24. Kevin Coval —Co-editor of Breakbeat Poets: New American Poetry in the Age of Hip-Hop.

25. Philip Nikolayev —Globe-trotting translator, editor, poet.

26. Ben Mazer —Neo-Romantic. Has advanced past Hart Crane.

27. Amy KingHates mansplaining. 

28. Sharon Olds —Best living female poet?

29. Louise Gluck —Her stock is quietly rising.

30. Jorie Graham —Her Collected has landed.

31. George Bilgere —If you like Billy Collins…and what’s wrong with that?

32. Garrison Keillor —Is he retiring?

33. Kent Johnson —Is his Prize List so quickly forgotten?

34. David Biespiel —One of the villagers trying to chase Conceptualism out of town.

35. Carol Ann Duffy —The “real” Poet Laureate—she’s Brih-ish.

36. Cate Marvin —Poet who leads the VIDA hordes.

37. Lyn Hejinian —The best Language Poet?

38. Dan ChiassonNew Yorker house critic.

39. Michael Robbins —As with Logan, we vastly prefer the criticism to the poetry.

40. Joe Green —His Selected, The Loneliest Ranger, has been recently published.

41. Harold Bloom —The canonizer.

42. Dana Gioia —The best of New Formalism.

43. Seth Abramson —Meta-Modernism. That dog won’t hunt.

44. Henry Gould —Better at responding than asserting; reflecting the present state of Criticism today.

45. W.S. Merwin —Knew Robert Graves—who recommended mushroom eating (yea, that kind of mushroom) as Oxford Poetry Professor in the 60s.

46. Marilyn Chin —Passionate lyricist of “How I Got That Name.”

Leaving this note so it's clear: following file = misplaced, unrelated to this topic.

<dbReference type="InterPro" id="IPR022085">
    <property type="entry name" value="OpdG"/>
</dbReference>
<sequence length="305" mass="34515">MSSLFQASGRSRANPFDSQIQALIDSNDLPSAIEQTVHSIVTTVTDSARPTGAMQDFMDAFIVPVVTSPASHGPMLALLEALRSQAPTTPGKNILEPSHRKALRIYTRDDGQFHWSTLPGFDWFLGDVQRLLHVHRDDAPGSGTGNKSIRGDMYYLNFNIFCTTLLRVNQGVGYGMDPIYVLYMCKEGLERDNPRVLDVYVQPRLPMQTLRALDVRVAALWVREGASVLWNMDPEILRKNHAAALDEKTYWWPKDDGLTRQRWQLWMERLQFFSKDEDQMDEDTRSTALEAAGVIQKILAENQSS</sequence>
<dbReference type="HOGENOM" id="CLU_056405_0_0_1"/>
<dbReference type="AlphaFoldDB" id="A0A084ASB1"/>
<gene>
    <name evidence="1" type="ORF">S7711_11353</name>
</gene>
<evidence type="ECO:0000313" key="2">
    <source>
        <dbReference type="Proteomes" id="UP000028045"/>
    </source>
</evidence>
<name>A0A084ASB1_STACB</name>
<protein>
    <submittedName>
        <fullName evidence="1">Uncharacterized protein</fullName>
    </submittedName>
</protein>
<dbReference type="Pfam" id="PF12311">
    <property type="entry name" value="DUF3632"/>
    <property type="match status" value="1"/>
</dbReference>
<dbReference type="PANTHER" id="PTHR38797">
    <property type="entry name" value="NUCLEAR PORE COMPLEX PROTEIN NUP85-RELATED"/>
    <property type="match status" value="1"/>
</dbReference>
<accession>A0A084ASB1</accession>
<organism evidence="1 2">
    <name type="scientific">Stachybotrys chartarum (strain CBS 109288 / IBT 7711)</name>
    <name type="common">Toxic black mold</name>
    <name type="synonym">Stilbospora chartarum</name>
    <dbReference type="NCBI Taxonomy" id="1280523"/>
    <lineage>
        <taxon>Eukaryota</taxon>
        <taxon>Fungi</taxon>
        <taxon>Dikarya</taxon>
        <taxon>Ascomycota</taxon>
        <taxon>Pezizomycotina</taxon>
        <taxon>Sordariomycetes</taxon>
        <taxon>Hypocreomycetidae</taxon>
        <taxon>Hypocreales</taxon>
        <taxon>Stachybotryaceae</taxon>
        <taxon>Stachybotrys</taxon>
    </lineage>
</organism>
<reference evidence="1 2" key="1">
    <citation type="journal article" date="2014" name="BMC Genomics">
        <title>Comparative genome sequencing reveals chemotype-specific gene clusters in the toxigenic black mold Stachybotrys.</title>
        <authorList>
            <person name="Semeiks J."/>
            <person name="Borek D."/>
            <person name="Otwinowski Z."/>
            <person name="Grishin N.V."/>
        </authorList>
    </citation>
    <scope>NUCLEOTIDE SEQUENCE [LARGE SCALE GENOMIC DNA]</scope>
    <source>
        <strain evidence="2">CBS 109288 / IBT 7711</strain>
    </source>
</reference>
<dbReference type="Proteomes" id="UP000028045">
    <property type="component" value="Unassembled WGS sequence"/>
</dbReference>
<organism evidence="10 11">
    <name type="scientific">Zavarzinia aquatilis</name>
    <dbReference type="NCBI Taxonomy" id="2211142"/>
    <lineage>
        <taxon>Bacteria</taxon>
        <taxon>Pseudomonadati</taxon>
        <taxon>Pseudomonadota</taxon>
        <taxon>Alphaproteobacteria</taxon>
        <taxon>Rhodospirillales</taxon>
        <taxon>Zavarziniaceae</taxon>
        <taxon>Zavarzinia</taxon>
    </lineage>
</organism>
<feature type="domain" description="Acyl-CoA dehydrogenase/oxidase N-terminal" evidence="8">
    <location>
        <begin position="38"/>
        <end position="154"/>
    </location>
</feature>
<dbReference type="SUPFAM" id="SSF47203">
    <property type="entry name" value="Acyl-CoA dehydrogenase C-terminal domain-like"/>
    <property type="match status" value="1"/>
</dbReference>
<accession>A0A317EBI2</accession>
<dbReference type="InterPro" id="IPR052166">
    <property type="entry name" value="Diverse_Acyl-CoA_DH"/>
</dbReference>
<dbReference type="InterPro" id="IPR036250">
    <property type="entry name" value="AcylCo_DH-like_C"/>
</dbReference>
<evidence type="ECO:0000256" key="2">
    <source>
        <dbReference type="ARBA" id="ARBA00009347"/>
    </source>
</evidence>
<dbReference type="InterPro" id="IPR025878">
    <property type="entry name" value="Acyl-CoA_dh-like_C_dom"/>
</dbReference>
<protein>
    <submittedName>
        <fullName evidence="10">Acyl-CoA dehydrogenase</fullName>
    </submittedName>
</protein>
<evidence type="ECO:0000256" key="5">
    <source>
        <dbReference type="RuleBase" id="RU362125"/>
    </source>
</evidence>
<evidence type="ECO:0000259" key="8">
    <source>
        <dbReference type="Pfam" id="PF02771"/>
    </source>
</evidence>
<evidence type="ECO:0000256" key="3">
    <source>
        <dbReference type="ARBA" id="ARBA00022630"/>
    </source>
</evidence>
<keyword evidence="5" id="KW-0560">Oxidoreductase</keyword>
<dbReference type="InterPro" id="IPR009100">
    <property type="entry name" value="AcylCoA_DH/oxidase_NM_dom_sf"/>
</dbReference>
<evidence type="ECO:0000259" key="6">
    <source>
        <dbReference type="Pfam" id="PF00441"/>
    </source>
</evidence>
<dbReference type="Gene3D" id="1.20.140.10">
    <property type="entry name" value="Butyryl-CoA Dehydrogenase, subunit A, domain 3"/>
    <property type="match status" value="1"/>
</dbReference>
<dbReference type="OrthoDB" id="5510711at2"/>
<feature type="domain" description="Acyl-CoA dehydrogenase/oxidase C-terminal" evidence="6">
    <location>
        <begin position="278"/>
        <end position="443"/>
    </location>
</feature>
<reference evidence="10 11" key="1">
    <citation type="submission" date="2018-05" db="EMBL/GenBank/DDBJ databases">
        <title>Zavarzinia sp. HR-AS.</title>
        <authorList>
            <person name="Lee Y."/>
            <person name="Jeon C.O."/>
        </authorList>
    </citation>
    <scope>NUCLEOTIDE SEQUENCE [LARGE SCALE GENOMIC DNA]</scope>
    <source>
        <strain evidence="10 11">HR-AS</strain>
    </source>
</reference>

47. Anne Carson —“The Glass Essay” is a confessional heartbreak.

48. Terrence Hayes —Already a BAP editor.

49. Timothy Steele —Another New Formalist excellent in theorizing—but too fastidious as a poet.

50. Natasha Trethewey —Was recently U.S. Poet Laureate for two terms.

51. Tony Hoagland —Hasn’t been heard from too much since his tennis poem controversy.

52. Camille Paglia —Aesthetically, she’s too close to Harold Bloom and the New Critics.

53. William Kulik —Kind of the Baudelaire plus Hemingway of American poetry. Interesting, huh?

54. Mary Oliver —Always makes this list, and we always mumble something about “Nature.”

55. Robert Pinsky —He mentored VIDA’s Erin Belieu.

56. Alan Cordle —We will never forget how Foetry.com changed the game.

57. Cole Swensen –A difficult poet’s difficult poet.

58. Charles Bernstein —One day Language Poetry will be seen for what it is: just another clique joking around.

59. Charles Wright —Pulitzer in ’98, Poet Laureate in ’14.

60. Paul Muldoon New Yorker Nights

61. Geoffrey Hill —The very, very difficult school.

62. Derek Walcott —Our time’s Homer?

63. Janet Holmes —Program Era exemplar.

64. Matthew Dickman —The youth get old. Turning 40.

65. Kay Ryan —Are her titles—“A Ball Rolls On A Point”—better than her poems?

66. Laura Kasischke —The aesthetic equivalent of Robert Penn Warren?

67. Nikki Finney —NAACP Image Award

68. Louis Jenkins —His book of poems, Nice Fish, is a play at the American Repertory Theater this winter.

69. Kevin Young —A Stenger Fellow who studied with Brock-Broido and Heaney at Harvard

70. Timothy Donnelly —His Cloud Corporation made a big splash.

71. Heather McHugh —Her 2007 BAP guest editor volume is one of the best.

72. D.A. Powell —Stephen Burt claims he is original and accessible to an extraordinary degree.

73. Eileen Myles —We met her on the now-defunct Blog Harriet Public Form.

74. Richard Howard —Pulitzer-winning essayist, critic, translator and poet